Are Delhi lawyers jeopardising justice?

The Lawyers Association's refusal to defend the men accused of the Delhi gang rape might be one step too far.

The recent shocking case of the rape and murder of a young medical student in India has sparked widespread debate about the country’s treatment of women. But it also raises questions over the ethics of their legal code: Recent reports have revealed that the 2500 members of the Lawyers Association in the district of Saket have actively refused to represent the six men accused of the crime in light of the public outcry it has caused worldwide.

Perhaps this is unsurprising, given that passions are inflamed to the degree that protestors have called for the death penalty. But what are the repercussions this legal protest might have for justice in India?

In the UK, barristers are regulated by the Bar Standards Board, which sets out that:

 A barrister who supplies advocacy services must not withhold those services on the ground that the nature of the case is objectionable to him or to any section of the public.

The regulations go on to state that a barrister must comply with the "Cab-rank rule," which means that they must accept any instructions from a field in which they profess to practice. India’s regulations are, interestingly, not too dissimilar. The Bar Council of India’s (BCI) states that an advocate "is bound to accept any brief".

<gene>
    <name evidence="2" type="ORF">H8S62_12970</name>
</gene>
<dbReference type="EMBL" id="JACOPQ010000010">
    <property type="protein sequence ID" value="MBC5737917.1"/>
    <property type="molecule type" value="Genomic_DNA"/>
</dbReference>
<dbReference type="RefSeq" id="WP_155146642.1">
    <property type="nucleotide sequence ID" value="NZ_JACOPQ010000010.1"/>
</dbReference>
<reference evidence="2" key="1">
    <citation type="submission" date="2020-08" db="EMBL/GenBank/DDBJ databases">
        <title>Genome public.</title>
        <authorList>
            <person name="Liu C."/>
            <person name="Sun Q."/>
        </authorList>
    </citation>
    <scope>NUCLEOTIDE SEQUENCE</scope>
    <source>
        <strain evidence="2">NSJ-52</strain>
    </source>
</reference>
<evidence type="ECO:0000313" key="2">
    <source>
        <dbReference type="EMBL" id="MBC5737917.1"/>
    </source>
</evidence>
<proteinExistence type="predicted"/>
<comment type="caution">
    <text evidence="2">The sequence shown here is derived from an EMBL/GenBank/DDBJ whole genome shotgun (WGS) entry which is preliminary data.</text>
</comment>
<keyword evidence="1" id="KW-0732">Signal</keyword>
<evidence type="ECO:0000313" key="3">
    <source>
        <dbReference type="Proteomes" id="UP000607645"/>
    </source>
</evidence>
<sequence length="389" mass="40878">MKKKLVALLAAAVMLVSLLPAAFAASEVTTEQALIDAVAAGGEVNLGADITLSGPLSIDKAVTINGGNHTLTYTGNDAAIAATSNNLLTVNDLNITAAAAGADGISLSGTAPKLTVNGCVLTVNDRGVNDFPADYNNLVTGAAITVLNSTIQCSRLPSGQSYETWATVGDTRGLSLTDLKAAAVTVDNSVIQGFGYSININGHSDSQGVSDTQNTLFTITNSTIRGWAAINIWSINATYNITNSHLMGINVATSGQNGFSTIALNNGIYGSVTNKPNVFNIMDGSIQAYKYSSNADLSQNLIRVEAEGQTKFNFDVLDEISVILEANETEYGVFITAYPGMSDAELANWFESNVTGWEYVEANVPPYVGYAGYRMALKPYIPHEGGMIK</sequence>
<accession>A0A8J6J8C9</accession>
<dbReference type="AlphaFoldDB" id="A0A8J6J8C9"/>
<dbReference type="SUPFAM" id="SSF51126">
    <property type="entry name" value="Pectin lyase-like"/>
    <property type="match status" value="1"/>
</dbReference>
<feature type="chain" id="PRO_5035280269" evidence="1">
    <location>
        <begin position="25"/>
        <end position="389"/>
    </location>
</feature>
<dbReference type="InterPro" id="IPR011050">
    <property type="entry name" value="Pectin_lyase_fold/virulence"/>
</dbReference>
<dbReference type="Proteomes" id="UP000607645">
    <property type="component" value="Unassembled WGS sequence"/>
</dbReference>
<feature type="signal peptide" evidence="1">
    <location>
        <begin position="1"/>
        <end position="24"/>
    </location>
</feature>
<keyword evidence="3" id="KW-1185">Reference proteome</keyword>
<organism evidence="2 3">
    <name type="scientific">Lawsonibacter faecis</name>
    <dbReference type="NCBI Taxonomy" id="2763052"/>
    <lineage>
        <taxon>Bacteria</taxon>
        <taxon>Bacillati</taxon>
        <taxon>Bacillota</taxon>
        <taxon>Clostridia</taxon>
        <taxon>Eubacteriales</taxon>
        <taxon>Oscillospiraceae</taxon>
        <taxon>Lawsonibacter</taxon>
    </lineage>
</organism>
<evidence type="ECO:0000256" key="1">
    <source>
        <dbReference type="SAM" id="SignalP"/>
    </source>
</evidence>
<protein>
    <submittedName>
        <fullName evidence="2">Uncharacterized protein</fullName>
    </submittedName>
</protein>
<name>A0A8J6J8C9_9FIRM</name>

This rule is qualified by an addition that says that “special circumstances may justify his refusal to accept a particular brief”. But what constitutes special enough circumstances to jeopardise justice? The right to a fair trial falls under Article 10 of the Universal Declaration of Human Rights; if it’s deemed important enough to feature there then its merit can’t be just be dismissed.

AFP reported  that one member of the Saket District Bar Council, Sanjay Kumar, spoke on behalf of the lawyers:

"We have decided that no lawyer will stand up to defend them. It would be immoral to defend the case".

He goes on to say that the advocates have taken the decision to "stay away" from the case in order to guarantee "speedy justice". This seems outrageous: justice should be just. It should be allowed to take its course naturally, without intervening factors that might artificially achieve it.

One lawyer who has come forward to represent two of the accused, Manohar Lal Sharma, has been insistent that his clients should have access to a fair trial. Sadly this lawyer is acting with a different set of warped motivations. He declared that "I have not seen a single incident or example of rape with a respected lady", placing the blame for her death “wholly” on the victim. Sharma not only personifies the serious issues India has with its perception of women, but also displays a clear misunderstanding amongst its lawyers.

Advocates involved in this case have openly passed judgement on the accused: the Saket District Lawyers’ Association made an assumption of guilt, while Manohar Lal Sharma deemed the men innocent, and is therefore willing to defend them. What is unfortunately forgotten amongst all this is that it isn’t a lawyer’s job to make judgement - that is up to the judge and jury.

If recent reports that the accused are being tortured in order to force a guilty plea are true, then a fair trial is even more imperative for the sake of justice. This in no way suggests that the accused should be emancipated without trial, or that they have not likely done wrong, but it is important to remember that the stance should be ‘innocent until proven guilty’. How can justice be served and guilty men adequately punished if a fair trial has not ensued?